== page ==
Some things were much simpler back in the day, like determining whether an employee’s injury or illness should be compensated through workers’ comp. Workers tended to stay with the same employer throughout their careers, creating a solid trust level on both sides. Employees were also more inclined to retire earlier, before the onset of age-related and comorbid conditions.
But things are more complicated now, and proving causation can be a tricky business. You want to ensure that injured workers who sustain work-related injuries at your company are duly compensated, but you certainly don’t want to pay for injuries that did not result from your employment. While determining causation is not an exact science, there are some tools you can use to ensure you pay only for those injuries truly related to your workplace.
The best place to start is at the beginning, as soon as you get word of an injury or illness. Work with your team to find out what happened. In addition to speaking with the injured worker, talk to any witnesses. Drill down to the details. Ask lots of questions – of witnesses and others who may have been aware of potential problems in the area in question. Take pictures of the area, since that may shed some light on what was happening at the time. If nothing else, you may at least uncover a festering problem in your workplace that can be corrected to prevent another injury.
Look at the mechanism of injury
The mechanism of injury can reveal valuable details to medical professionals about injuries to the bones, skin, muscles, and organs. Did the person fall from a height? How high? Or, was it a ground-level fall? If it involved a motor vehicle accident, what speeds were involved? Get as many details as possible as soon as possible after the injury is reported.
Understand chronic vs. acute
While the medical nuances are best left to those in the biz, you can at least have a general idea so you can speak the lingo with medical providers, adjusters, and others. The problem with chronic conditions is that they affect just about everyone on the planet in some way, at some time, and often we don’t even know it’s happening to us. Degenerative changes may build up somewhere in the body yet the person has no awareness of it until an awkward movement at work renders him wracked with pain. Of course, he assumes it is work-related. But maybe it’s not.
For example, arthritis is not typically aggravated by soft tissue trauma, so check that out before you agree to pay for a knee replacement in such cases. Researchers have found that low back pain — one of the most common ailments among injured workers — often has a genetic basis rather than a link to occupational activity. A rotator cuff injury may be chronic, especially if it is associated with muscle atrophy; however, such a tear may become larger after acute trauma. And contrary to what many believe, carpal tunnel syndrome does not necessarily result from keyboarding. It behooves you to request and get medical evidence to help identify what your responsibility under workers’ comp is and what is not.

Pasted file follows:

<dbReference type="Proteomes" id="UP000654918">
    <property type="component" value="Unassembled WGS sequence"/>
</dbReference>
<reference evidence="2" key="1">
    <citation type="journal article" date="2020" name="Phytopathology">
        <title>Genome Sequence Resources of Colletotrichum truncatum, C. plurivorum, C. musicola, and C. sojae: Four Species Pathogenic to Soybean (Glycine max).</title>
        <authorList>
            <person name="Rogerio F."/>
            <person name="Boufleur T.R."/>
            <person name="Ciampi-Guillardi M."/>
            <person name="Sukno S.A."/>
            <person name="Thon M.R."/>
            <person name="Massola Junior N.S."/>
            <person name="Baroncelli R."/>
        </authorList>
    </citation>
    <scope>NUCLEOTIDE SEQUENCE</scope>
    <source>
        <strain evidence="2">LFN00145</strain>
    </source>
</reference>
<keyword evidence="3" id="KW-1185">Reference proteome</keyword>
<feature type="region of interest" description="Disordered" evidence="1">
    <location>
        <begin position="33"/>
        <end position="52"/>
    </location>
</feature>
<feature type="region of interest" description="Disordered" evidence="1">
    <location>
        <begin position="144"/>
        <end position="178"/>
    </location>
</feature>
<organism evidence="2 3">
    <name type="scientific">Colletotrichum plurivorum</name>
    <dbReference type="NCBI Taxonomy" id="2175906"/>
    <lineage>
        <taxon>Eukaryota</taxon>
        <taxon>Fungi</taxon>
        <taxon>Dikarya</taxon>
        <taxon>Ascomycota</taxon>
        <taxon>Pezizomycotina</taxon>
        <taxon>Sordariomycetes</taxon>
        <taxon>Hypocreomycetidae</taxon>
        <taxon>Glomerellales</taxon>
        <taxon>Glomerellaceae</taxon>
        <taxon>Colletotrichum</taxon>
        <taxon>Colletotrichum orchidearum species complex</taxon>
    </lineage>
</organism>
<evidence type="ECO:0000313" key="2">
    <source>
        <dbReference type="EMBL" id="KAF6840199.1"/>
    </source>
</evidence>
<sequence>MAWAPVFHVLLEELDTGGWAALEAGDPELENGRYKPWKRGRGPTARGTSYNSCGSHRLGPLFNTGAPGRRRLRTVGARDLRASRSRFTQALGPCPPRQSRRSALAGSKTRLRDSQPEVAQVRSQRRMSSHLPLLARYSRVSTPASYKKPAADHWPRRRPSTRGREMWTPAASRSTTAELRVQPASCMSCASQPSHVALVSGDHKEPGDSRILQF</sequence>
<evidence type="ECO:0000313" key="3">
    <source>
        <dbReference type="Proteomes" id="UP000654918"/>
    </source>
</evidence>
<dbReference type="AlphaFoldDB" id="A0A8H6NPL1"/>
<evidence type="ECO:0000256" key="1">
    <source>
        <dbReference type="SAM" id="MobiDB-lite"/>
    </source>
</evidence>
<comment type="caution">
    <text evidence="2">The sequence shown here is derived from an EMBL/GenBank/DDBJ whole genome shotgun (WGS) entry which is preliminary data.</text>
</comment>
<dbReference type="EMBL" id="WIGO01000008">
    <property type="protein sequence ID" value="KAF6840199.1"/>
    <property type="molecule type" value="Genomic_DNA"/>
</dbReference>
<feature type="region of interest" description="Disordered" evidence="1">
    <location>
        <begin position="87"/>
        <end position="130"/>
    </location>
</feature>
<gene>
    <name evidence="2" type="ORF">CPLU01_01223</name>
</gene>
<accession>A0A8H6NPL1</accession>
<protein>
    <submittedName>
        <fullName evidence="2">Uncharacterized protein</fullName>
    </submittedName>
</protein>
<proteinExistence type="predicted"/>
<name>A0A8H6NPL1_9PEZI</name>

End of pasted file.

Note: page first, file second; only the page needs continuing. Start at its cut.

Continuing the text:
Use quality providers
Seek medical providers who use evidence-based medicine, especially in jurisdictions where you have a say in the physician the injured worker sees; look at their credentials — board certification, etc., and check out their educational backgrounds. Same with other providers and medical facilities — you want to make sure the MRI that’s the basis of your decision on a claim is of high quality and read by a top-notch radiologist.
If you use a medical expert in a challenge to a claim denial, find one that is believable. Ask questions such as how the provider arrived at a certain diagnosis, whether the mechanism of injury was accurately described and applied, and how evidence-based medicine pertains to the case.
Know the law
Causation standards have changed in a number of states in recent years, with many requiring work to be the major contributing cause of injury. However, some injured workers and their attorneys have become more adept at challenging those standards.
There are also legislative proposals in several states that would ensure first responders are compensated for instances of post-traumatic stress following an incident on the job. Still other statutes or proposals would guarantee benefits to firefighters who contract certain cancers. It would be a mistake to assume all states have the same types of allowances for workers’ comp benefits.
Weeding out legitimate claims can be tough, as there is often no black-and-white answer. Being proactive when a claim is first reported and using the right experts can save you headaches, time, and money.
Michael Stack, CEO of Amaxx LLC, is an expert workers’ compensation cost containment systems and provides education, training, and consulting to help employers reduce their workers’ compensation costs by 20% to 50%. He is co-author of the #1 selling comprehensive training guide “Your Ultimate Guide to Mastering Workers’ Comp Costs: Reduce Costs 20% to 50%.” Stack is the creator of Injury Management Results (IMR) software and founder of Amaxx Workers’ Comp Training Center. WC Mastery Training teaching injury management best practices such as return to work, communication, claims best practices, medical management, and working with vendors. IMR software simplifies the implementation of these best practices for employers and ties results to a Critical Metrics Dashboard.
Workers’ Comp Roundup Blog: http://blog.reduceyourworkerscomp.com/
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Do not use this information without independent verification. All state laws vary. You should consult with your insurance broker, attorney, or qualified professional.